Saturday, June 17, 2006

Human Shows Reviewed on Amazon

I was pleased to see that my review of "Human Shows: Essays in Honour of Michael Millgate - A Hardy Festschrift" which appeared in English Literature in Transition (v45:2) is now available through You can get it using this link. Someday, I will write about the five years living an ill-fated Hardyan life.

Friday, June 16, 2006

Savage Spirits

The idea that poets can "make a difference" on the real world is as complex a notion as whether an artist can actually summon the Daemon for the passionate ends. One must admit defeat (as Geoffrey Hill does in "Précis or Memorandum of Civil Power," published in the May issue of Poetry (again, I allude to Alex Ross whose "take" on the poem is different than mine). But, somehow, as Hill suggests, change occurs within diversity and the panoply of the public. Perhaps, we can only on the verities of an Gnostic Other, rather than the abeting spirit
that is created of our own. Thus, savages, as ourselves, cannot hope to evoke the compassion from self-creation and human ego. God, is The Without. I quote the beautiful poem of Wallace Stevens:

Less and Less Human, O Savage Spirit

(Wallace Stevens)

If there must be a god in the house, must be,
Saying things in the rooms and on the stair,

Let him move as the sunlight moves on the floor,
Or moonlight, silently, as Plato's ghost

Or Aristotle's skeleton. Let him hang out
His stars on the wall. He must dwell quietly.

He must be incapable of speaking, closed,
As those are: as light, for all its motion, is;

As color, even the closest to us, is;
As shapes, though they portend us, are.

It is the human that is the alien,
The human that has no cousin in the moon.

It is the human that demands his speech
From beasts or from the incommunicable mass.

If there must be a god in the house, let him be one
That will not hear us when we speak: a coolness,

A vermillioned nothingness, any stick of the mass
Of which we are too distantly a part.

Wednesday, June 14, 2006

Realities Of Disorder: Strauss and Modernity

Realities Of Disorder: Strauss and Modernity

Is an article that I will expand on later

Friday, June 09, 2006

My Poetry in Raritan Review, Winter 2006

In March 2006, Raritan Review published three poems by Seth Lachterman: Southwest, Gesture for an Afterlife, and The Watchman.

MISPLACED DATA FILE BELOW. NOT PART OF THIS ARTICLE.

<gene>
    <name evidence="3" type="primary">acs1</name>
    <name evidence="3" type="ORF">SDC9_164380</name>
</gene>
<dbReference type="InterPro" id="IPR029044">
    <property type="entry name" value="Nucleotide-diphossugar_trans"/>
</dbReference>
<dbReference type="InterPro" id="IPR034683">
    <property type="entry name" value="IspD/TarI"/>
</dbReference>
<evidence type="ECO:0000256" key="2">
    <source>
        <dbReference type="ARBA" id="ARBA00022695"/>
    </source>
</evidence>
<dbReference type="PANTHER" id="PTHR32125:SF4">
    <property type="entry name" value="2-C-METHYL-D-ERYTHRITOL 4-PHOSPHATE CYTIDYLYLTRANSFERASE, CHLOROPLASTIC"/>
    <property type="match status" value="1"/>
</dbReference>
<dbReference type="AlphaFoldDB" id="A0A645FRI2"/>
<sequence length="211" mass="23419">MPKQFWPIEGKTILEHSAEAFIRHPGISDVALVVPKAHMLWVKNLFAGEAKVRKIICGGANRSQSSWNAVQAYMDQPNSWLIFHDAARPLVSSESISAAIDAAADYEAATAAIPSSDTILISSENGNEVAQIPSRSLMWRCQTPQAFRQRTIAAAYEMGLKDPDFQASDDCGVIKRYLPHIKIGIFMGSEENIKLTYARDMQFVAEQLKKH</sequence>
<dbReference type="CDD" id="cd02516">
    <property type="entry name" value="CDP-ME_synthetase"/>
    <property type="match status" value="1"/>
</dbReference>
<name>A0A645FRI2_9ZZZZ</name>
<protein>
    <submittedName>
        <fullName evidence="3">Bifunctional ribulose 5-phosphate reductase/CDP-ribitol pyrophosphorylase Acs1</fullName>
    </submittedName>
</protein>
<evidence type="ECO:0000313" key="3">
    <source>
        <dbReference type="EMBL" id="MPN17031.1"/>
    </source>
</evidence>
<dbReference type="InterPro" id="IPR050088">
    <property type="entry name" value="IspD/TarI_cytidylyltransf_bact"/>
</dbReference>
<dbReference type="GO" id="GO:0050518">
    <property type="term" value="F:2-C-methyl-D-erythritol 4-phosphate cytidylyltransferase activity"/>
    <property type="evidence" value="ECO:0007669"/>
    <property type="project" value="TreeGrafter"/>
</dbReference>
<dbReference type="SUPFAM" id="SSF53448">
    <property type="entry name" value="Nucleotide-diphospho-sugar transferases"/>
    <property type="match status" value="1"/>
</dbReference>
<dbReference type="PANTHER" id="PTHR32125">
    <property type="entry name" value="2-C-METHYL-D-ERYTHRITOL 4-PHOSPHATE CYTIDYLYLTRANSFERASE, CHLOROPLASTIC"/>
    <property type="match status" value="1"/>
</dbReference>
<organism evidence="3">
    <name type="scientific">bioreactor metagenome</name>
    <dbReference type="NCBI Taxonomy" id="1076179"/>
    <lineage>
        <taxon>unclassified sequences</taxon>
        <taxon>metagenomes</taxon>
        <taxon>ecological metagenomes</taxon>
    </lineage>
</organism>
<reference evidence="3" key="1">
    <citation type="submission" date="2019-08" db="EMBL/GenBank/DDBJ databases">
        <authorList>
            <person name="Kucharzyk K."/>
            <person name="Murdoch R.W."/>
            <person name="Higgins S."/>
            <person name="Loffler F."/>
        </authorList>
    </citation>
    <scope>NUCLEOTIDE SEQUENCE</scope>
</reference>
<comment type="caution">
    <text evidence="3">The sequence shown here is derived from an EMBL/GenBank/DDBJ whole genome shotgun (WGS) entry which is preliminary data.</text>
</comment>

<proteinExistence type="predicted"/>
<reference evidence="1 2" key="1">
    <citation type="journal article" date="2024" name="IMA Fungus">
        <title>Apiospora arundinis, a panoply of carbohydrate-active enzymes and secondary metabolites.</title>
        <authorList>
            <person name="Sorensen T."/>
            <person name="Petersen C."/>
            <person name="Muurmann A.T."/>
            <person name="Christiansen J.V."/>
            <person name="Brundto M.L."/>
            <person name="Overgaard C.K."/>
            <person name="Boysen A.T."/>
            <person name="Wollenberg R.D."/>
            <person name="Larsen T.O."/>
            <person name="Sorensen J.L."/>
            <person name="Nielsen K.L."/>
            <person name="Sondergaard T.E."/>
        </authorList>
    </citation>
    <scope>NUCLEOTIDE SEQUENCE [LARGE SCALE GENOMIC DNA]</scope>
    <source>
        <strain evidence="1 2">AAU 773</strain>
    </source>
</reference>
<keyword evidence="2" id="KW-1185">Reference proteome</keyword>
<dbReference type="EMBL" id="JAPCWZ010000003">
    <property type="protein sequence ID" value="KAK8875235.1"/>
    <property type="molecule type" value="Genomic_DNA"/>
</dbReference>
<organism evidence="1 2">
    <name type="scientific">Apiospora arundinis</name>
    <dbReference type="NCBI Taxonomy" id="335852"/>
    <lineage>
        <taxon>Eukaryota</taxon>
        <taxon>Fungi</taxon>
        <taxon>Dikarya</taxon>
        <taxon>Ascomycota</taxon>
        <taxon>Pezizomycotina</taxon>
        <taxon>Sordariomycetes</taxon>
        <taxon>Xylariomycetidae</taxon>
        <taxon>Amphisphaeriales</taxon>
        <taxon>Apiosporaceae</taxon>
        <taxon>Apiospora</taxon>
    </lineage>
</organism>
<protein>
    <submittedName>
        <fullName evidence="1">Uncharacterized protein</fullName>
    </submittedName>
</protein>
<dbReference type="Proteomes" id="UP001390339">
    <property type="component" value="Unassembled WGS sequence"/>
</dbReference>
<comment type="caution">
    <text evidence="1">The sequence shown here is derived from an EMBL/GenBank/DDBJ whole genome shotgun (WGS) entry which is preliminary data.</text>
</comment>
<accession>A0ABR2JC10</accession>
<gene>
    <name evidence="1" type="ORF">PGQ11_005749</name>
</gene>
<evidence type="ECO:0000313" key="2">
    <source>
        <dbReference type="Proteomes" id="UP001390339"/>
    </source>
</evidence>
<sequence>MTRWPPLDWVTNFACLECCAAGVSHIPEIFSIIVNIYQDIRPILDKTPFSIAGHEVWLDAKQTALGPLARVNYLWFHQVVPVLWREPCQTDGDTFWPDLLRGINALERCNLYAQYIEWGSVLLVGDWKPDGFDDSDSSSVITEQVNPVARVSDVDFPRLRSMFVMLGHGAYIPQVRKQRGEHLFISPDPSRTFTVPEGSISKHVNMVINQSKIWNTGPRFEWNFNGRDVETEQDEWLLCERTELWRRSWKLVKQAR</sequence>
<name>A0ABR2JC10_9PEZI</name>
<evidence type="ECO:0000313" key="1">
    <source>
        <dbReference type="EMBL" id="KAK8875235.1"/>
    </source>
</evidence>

All three were written during a period of unusual personal turmoil. Each represents a "window" to the events that transpired. It's unnecessary for the poem to explicate anything of the actual reality and unfoldings.

More on this later.

Strauss and Modernity

Relatively late in my life, I've decided to embrace Richard Strauss's music. Early on, I was fond of the tone poems, but later, as a music student, felt he was a surface artist. In a summary fashion, I rejected his harmonic language as manipulative, and relegated his vocal works as suitable only for the most trivial of tastes. In a real way, I thought of Strauss as a precursor of movie and show music.
Well, either my sensibilities have taken a nosedive, or I've discovered something very significant about his operas. After all, Wordsworth became a passion in my fiftieth year, so why not accept Strauss as a true genius. Alex Ross, the music critic of the New Yorker (
in an essay), states the case for Strauss being the real giant of twentieth century music. Somewhere he states, "why do I love his music so?," or something to that effect. My sentiments exactly, since there is some sense of ambivalence in my heart to the delight I feel listening to the music. Perhaps I shouldn't fret. It may very well be that Strauss's operas in the past century rival the stature of Mozart's. More on Strauss later.

Remembering Hans Fantel

Hans Fantel, noted author, columnist for the New York Times, and musicologist, died May 21, 2006. Traveling back home from a swim at the local gym, he, somehow, went off the road and hit a tree. Two weeks after the accident, he passed. A NYT obituary can be found here. The following paragraph appeared in the Berkshire Record as a brief remembrance.
Hans and I became good friends only in the past eight years. Our musical passions were somewhat complementary: mine being Bach, his being Strauss. Hans was determined to reveal to this apostate the artistry and depth of the collaborative operas of Strauss and the Austrian poet Hugo von Hofmannsthal. He revered their work (both musical and literary) and regarded operas as Der Rosenkavalier and Ariadne auf Naxos among the greatest achievements in western culture. I was going to be a subject for his evangelical zeal, since I had little taste for Strauss or tolerance for what I perceived as music of gratuitous sentimentality. “You cannot understand the essence of Viennese culture without understanding Der Rosenkavalier,” he would say. Beginning a year ago, Hans methodically educated my taste by lending me his precious tapes, LPs and CDs of his favorite Strauss/von Hofmannsthal operas and poetry. Hans’s endearing enthusiasm and patience paid off. Within weeks I became something of a fanatic convert to his musical sensibility. His tragic loss is almost too much to bear, but the joys and insights he imparted will never be forgotten and will be his endowment. In the opera “Ariadne,” a harlequin sings “Lieben, Hassen, Hoffen, Zagen,/Alle Lust und alle Qual …” one of Hans’s favorite parts: “ The heart knows and must bear, at once and for all, by loving, hating, hoping, fearing – both passion and agony.” These words haunts me now.
Alex Ross has published an article featuring Hans.